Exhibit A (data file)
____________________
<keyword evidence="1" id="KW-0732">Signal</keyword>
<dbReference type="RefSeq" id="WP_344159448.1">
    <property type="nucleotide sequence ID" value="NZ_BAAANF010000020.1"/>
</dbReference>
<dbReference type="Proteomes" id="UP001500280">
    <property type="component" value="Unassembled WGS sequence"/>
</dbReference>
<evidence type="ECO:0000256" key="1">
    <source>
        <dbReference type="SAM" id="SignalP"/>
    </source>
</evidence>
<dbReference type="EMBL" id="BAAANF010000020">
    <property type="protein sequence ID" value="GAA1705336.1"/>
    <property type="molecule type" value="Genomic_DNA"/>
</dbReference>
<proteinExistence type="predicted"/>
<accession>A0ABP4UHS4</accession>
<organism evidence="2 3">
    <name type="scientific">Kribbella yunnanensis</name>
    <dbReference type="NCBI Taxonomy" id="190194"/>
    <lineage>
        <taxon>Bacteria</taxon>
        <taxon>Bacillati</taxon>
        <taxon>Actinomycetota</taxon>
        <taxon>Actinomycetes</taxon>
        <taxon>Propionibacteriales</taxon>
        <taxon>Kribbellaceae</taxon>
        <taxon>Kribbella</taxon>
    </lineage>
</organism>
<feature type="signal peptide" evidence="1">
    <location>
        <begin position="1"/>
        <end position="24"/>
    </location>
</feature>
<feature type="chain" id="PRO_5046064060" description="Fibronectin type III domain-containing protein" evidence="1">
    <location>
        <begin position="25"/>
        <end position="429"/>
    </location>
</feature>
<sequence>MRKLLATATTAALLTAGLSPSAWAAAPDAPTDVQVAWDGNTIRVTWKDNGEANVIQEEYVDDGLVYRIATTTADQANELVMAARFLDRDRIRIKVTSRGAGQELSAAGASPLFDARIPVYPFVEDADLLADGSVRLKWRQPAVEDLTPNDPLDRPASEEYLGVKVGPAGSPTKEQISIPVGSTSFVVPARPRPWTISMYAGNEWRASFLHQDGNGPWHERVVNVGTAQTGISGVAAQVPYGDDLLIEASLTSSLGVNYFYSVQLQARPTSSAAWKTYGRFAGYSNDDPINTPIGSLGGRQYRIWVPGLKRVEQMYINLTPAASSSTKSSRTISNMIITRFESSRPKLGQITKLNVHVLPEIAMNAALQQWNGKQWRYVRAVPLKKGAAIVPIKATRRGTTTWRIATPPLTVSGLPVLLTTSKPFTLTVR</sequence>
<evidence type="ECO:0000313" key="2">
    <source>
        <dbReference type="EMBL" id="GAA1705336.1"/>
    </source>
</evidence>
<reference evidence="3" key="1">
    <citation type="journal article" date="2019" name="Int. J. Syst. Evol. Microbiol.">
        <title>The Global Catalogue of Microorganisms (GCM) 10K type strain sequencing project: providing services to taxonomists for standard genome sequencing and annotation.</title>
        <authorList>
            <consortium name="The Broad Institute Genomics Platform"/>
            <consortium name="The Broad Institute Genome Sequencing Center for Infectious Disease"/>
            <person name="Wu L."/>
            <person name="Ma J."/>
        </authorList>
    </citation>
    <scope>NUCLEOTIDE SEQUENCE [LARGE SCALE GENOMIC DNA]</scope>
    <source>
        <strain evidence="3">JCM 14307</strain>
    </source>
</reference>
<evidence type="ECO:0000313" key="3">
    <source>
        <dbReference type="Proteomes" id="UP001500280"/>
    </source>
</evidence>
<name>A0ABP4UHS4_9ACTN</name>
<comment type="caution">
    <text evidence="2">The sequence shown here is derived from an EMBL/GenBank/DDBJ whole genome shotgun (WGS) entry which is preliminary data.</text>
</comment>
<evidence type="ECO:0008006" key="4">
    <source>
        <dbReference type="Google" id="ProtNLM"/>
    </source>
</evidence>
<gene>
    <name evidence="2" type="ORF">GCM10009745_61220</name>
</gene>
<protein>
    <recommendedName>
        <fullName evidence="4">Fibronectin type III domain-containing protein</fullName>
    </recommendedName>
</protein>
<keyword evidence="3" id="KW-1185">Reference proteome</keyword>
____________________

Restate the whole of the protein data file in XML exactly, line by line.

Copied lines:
<keyword evidence="1" id="KW-0732">Signal</keyword>
<dbReference type="RefSeq" id="WP_344159448.1">
    <property type="nucleotide sequence ID" value="NZ_BAAANF010000020.1"/>
</dbReference>
<dbReference type="Proteomes" id="UP001500280">
    <property type="component" value="Unassembled WGS sequence"/>
</dbReference>
<evidence type="ECO:0000256" key="1">
    <source>
        <dbReference type="SAM" id="SignalP"/>
    </source>
</evidence>
<dbReference type="EMBL" id="BAAANF010000020">
    <property type="protein sequence ID" value="GAA1705336.1"/>
    <property type="molecule type" value="Genomic_DNA"/>
</dbReference>
<proteinExistence type="predicted"/>
<accession>A0ABP4UHS4</accession>
<organism evidence="2 3">
    <name type="scientific">Kribbella yunnanensis</name>
    <dbReference type="NCBI Taxonomy" id="190194"/>
    <lineage>
        <taxon>Bacteria</taxon>
        <taxon>Bacillati</taxon>
        <taxon>Actinomycetota</taxon>
        <taxon>Actinomycetes</taxon>
        <taxon>Propionibacteriales</taxon>
        <taxon>Kribbellaceae</taxon>
        <taxon>Kribbella</taxon>
    </lineage>
</organism>
<feature type="signal peptide" evidence="1">
    <location>
        <begin position="1"/>
        <end position="24"/>
    </location>
</feature>
<feature type="chain" id="PRO_5046064060" description="Fibronectin type III domain-containing protein" evidence="1">
    <location>
        <begin position="25"/>
        <end position="429"/>
    </location>
</feature>
<sequence>MRKLLATATTAALLTAGLSPSAWAAAPDAPTDVQVAWDGNTIRVTWKDNGEANVIQEEYVDDGLVYRIATTTADQANELVMAARFLDRDRIRIKVTSRGAGQELSAAGASPLFDARIPVYPFVEDADLLADGSVRLKWRQPAVEDLTPNDPLDRPASEEYLGVKVGPAGSPTKEQISIPVGSTSFVVPARPRPWTISMYAGNEWRASFLHQDGNGPWHERVVNVGTAQTGISGVAAQVPYGDDLLIEASLTSSLGVNYFYSVQLQARPTSSAAWKTYGRFAGYSNDDPINTPIGSLGGRQYRIWVPGLKRVEQMYINLTPAASSSTKSSRTISNMIITRFESSRPKLGQITKLNVHVLPEIAMNAALQQWNGKQWRYVRAVPLKKGAAIVPIKATRRGTTTWRIATPPLTVSGLPVLLTTSKPFTLTVR</sequence>
<evidence type="ECO:0000313" key="2">
    <source>
        <dbReference type="EMBL" id="GAA1705336.1"/>
    </source>
</evidence>
<reference evidence="3" key="1">
    <citation type="journal article" date="2019" name="Int. J. Syst. Evol. Microbiol.">
        <title>The Global Catalogue of Microorganisms (GCM) 10K type strain sequencing project: providing services to taxonomists for standard genome sequencing and annotation.</title>
        <authorList>
            <consortium name="The Broad Institute Genomics Platform"/>
            <consortium name="The Broad Institute Genome Sequencing Center for Infectious Disease"/>
            <person name="Wu L."/>
            <person name="Ma J."/>
        </authorList>
    </citation>
    <scope>NUCLEOTIDE SEQUENCE [LARGE SCALE GENOMIC DNA]</scope>
    <source>
        <strain evidence="3">JCM 14307</strain>
    </source>
</reference>
<evidence type="ECO:0000313" key="3">
    <source>
        <dbReference type="Proteomes" id="UP001500280"/>
    </source>
</evidence>
<name>A0ABP4UHS4_9ACTN</name>
<comment type="caution">
    <text evidence="2">The sequence shown here is derived from an EMBL/GenBank/DDBJ whole genome shotgun (WGS) entry which is preliminary data.</text>
</comment>
<evidence type="ECO:0008006" key="4">
    <source>
        <dbReference type="Google" id="ProtNLM"/>
    </source>
</evidence>
<gene>
    <name evidence="2" type="ORF">GCM10009745_61220</name>
</gene>
<protein>
    <recommendedName>
        <fullName evidence="4">Fibronectin type III domain-containing protein</fullName>
    </recommendedName>
</protein>
<keyword evidence="3" id="KW-1185">Reference proteome</keyword>